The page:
Did You Accidentally Send an Email to the Wrong Person at Work?


How many times have you wished you could recall an email after sending it to the wrong person? Maybe you sent it to the wrong colleague, or even worse, someone outside your organization entirely.

With emails forming the main artillery of communication in most organizations, it is perhaps not surprising that misdirected emails were among the main causes of critical data loss in financial, legal and professional services firms in the UK in 2017.

The most common digital data security incident reported to the ICO was “data sent by email to the incorrect recipient, or failure to use bcc when sending email.”

#1: Try to recall the sent message

You've sent an email to the wrong person, how do you try to recall this email now, or prevent it being read by the wrong recipient?

If you send a message by accident, you can try to recall the message from the recipients by using the Recall This Message feature in Microsoft Outlook. The message recall feature lets you recall, replace, or delete messages that you have sent. This will only work if your recipient has not opened or seen your email yet and if they're using the same email server.

To recall or replace a message, follow these steps:

1. Locate the Sent Items folder

2. Open the message that you want to recall or replace

3. Click Actions on the ribbon or menu, and then click Recall This Message.

4. Enable the Delete unread copies of this message option to recall the message.

5. Or, enable the Delete unread copies and replace with a new message to replace the message with a new one.

6. To receive a notification about the success of the recall or replacement, enable the Tell me if recall succeeds or fails for each recipient option.

7. Click OK. If you chose the replace option, type your new message and send it.

#2: Ensure every email is sent with an email disclaimer

Email Disclaimers inform recipients about what they can and cannot do with the emails sent from your company. A humble request to inform the sender in case the message was intended for someone else will usually work. One of the most important things to mention in a good email disclaimer example is confidentiality. Simply speaking, it is to state that the message should be read only by the original recipient and that sharing its content is strictly forbidden.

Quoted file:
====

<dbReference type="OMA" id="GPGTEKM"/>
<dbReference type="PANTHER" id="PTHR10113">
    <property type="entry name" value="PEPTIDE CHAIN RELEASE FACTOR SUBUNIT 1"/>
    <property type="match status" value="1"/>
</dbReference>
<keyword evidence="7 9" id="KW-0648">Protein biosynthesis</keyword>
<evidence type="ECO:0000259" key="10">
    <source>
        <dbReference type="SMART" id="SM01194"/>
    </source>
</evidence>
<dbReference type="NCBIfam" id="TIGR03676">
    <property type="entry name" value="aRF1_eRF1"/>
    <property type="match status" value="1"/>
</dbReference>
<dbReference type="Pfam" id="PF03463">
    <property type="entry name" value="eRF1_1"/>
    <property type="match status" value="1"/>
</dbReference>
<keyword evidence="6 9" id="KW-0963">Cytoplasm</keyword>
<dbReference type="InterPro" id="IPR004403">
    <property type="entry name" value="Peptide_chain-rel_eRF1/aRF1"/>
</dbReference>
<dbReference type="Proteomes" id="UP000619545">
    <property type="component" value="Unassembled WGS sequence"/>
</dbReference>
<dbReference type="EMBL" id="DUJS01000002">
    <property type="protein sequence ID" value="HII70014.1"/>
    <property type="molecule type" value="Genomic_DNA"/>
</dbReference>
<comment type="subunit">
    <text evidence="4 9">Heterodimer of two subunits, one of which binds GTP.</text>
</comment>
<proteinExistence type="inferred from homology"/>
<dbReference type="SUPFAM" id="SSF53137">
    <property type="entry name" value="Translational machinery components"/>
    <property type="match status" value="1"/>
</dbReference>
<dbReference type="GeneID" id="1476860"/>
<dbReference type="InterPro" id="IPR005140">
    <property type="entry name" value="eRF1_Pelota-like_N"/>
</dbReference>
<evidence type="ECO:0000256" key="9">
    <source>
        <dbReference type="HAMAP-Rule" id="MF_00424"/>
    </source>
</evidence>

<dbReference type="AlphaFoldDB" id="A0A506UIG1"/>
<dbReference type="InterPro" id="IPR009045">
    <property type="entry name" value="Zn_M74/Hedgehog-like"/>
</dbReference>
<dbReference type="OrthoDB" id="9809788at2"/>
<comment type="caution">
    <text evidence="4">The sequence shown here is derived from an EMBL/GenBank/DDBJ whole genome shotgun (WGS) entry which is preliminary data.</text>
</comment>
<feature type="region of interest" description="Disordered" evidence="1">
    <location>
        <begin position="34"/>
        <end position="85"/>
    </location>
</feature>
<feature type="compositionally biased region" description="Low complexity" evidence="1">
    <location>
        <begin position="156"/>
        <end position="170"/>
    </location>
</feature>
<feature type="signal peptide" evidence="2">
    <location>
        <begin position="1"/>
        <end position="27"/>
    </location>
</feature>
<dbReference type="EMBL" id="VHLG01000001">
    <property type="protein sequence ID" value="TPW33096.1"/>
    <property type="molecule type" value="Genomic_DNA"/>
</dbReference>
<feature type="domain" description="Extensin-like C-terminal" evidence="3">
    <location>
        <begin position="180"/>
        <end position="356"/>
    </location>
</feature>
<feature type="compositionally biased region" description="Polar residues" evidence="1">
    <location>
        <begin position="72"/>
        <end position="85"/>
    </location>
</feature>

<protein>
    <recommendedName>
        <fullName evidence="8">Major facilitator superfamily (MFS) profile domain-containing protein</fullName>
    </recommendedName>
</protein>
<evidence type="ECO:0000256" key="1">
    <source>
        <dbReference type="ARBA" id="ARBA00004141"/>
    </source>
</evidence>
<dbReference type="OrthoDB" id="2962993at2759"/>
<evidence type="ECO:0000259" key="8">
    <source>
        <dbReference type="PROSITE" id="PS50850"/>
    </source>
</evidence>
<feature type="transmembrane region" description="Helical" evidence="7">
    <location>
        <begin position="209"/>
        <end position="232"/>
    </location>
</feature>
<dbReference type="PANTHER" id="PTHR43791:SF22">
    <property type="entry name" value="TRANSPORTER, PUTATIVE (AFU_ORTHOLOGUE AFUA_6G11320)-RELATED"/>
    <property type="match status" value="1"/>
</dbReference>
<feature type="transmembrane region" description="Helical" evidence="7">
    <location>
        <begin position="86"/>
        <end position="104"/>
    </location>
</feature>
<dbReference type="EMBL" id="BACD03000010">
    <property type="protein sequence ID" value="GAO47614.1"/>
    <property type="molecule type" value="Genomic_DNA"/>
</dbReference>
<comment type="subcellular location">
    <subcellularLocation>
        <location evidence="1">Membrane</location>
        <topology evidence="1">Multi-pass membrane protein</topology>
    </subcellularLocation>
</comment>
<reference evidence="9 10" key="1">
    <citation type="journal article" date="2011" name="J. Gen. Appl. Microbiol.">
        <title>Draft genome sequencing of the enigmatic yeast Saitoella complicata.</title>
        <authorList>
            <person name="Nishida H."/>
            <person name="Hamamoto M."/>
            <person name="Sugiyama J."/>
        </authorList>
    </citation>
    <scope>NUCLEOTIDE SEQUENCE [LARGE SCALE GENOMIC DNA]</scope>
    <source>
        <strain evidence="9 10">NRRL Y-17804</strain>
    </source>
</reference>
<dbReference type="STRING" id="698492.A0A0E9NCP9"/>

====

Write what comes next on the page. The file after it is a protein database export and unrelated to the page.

#3: Automatically prevent emails ever being sent to the wrong person again

Tessian is an award-winning email security platform that helps enterprises counteract human error and prevent misdirected emails. Using advanced machine learning technology, Tessian analyses email networks and automatically prevents highly sensitive emails being sent to the wrong people. Some of the world’s leading organizations across the legal, financial, professional services sectors rely on Tessian as a critical component of their cybersecurity framework. Book a demo of Tessian here.

#4: Set up Undo - Send

  1. On your computer, open Gmail
  2. In the top right, click Settings 
  3. In the "Undo Send" section, check the box next to "Enable Undo Send"
  4. In the "Send cancellation period" section, set the amount of time you want to decide if you want to un-send an email
  5. At the bottom of the page, click Save Changes

Google released undo send within Gmail, but it is essentially just a feature which delays sending and gives you up to 15 seconds to actually decide if you do want to send the email. However if anything this just delays you and decreases email productivity further.

Emailing is such a familiar part of our daily lives that we don’t consider it to be as harmful as it can be. It is the main artery of communication for enterprises and governments, used to share the most highly classified and the most trivial of information.

Given the huge volumes of sensitive data traded every day by governments and businesses such as law firms, hedge funds, banks and medical clinics, the consequences of just one of these emails ending up in the wrong hands are extremely damaging. Not to mention the serious financial penalties of personal data breaches.

As of May 2018, when new GDPR legislation is enforced, organizations can be fined up to 4% of their global annual turnover for data breaches. In forcing businesses and governments to take accountability for the data they must protect, GDPR law also states that any personal data breach must be reported no later than 72 hours after becoming aware of it.

About Tessian

Tessian is building the world’s first Human Layer Security platform to fulfil our mission to keep the world’s most sensitive data and systems private and secure. Using stateful machine learning to analyze historical email data, Tessian’s Parallax Engine can predict for this user, at this point in time, does this email look like a security threat?

Book a demo to learn more about our email security platform.